2. Define and live out your authentic leadership fingerprint
Do not try to clone yourself based on what others do. Others can provide valuable lessons but take the time to think about and reach conclusions on who and what you are as a leader and what you are unlikely to be. Do not try to be all things to all people!
3. Leverage strengths – yours and others
Focus on your strengths and those of others. It is the integration and application of others` strengths that make the difference.
4. Have a council of peers
High performance leadership is a team activity in which we cannot make it alone. Make sure that you always have a small group of friends or a ‘’council of peers’’ who care for you enough to be robust, share your celebrations and give you the tough feedback you need.
5. Invite dissent
If you have two people in your management team who continuously agree with one another, then one is probably redundant. Do not look for or expect agreement that is reached too quickly or without robust dialogue. By creating an environment of trust where people feel free to disagree with you, you will tap into their experience and complement your own contributions.
6. Ready, Fire, Aim! Learn by doing
Planning is critical but plans are useless. It is impossible to plan things into perfection. Do your homework well, but then act. It is only by doing something that you can rapidly discover what works well, what can be refined and what should be rejected.
Christo says: "Sometimes a person can be very outgoing, charismatic and seemingly capable of energising an entire hall full of people – and that individual has a reputation as a good leader. At other times I cross paths with other similar people, but those around are very critical and have little respect for them as leaders. I also know people at the other end of the spectrum who operate in a very quiet and low profile manner. They seem to eschew publicity and performance in front of others. Yet again, some are deeply respected and loved as leaders, whilst other similar individuals prove to be disappointing. If leaders are not born but made and grown, and if there is no ready-formula to become a leader, then the answer must lie elsewhere. In my opinion, personal authentic leadership is where that answer lies."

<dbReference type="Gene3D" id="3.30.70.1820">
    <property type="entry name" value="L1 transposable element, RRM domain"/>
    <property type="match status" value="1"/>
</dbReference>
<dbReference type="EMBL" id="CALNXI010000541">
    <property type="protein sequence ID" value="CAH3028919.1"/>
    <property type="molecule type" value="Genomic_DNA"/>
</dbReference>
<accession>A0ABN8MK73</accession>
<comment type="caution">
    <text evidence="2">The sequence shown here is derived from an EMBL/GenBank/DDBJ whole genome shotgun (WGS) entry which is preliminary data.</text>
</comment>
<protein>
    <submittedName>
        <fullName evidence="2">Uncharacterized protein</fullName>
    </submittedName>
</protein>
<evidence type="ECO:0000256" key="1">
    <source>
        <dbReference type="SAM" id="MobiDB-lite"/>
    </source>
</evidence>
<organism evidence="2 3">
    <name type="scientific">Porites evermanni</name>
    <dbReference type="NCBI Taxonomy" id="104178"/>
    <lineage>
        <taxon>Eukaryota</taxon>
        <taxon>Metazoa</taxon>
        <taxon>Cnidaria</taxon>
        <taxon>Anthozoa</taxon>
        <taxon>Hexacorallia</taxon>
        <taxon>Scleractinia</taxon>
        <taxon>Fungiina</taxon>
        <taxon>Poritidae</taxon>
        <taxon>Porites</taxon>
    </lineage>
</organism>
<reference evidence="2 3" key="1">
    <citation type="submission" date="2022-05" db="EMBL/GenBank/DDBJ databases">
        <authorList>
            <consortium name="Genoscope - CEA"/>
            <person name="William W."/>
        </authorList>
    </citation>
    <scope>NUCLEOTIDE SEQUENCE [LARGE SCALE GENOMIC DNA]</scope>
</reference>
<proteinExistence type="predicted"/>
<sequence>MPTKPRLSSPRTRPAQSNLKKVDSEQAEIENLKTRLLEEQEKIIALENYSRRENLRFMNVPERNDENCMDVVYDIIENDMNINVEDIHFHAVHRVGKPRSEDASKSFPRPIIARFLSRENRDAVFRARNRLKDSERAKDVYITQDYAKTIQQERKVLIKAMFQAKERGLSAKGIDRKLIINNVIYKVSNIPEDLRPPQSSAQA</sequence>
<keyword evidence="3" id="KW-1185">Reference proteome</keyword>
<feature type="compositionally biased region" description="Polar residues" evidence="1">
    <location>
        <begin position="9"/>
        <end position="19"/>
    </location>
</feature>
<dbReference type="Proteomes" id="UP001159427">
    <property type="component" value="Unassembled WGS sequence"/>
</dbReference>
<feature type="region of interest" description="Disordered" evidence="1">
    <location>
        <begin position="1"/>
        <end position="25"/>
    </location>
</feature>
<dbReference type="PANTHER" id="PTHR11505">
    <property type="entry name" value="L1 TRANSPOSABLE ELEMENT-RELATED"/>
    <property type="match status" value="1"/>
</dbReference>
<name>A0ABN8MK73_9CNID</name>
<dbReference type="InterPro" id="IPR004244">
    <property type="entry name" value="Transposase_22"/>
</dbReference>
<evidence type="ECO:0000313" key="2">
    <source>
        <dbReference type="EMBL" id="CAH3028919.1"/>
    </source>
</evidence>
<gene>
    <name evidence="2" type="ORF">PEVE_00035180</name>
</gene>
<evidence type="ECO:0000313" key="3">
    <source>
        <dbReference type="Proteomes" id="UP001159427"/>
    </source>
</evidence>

Saturday, 19 July 2014
July 18th would have been Nelson Mandela's 96th birthday, and is known as 'Mandela Day'. Here is a great piece from yourstory.com about the leadership lessons we can learn from the man himself - first published just after his death last December.
Nelson Mandela, South Africa’s first black president and anti-apartheid icon, has died at the age of 95. There is much to learn from the bold life of Mandela, who taught his country and its people to “walk tall” — as his fellow anti-apartheid campaigner, Archbishop Desmond Tutu put it — despite being imprisoned for 27 years.
He was a true leader, in many ways an entrepreneur. Here are five key lessons we could learn from the icon: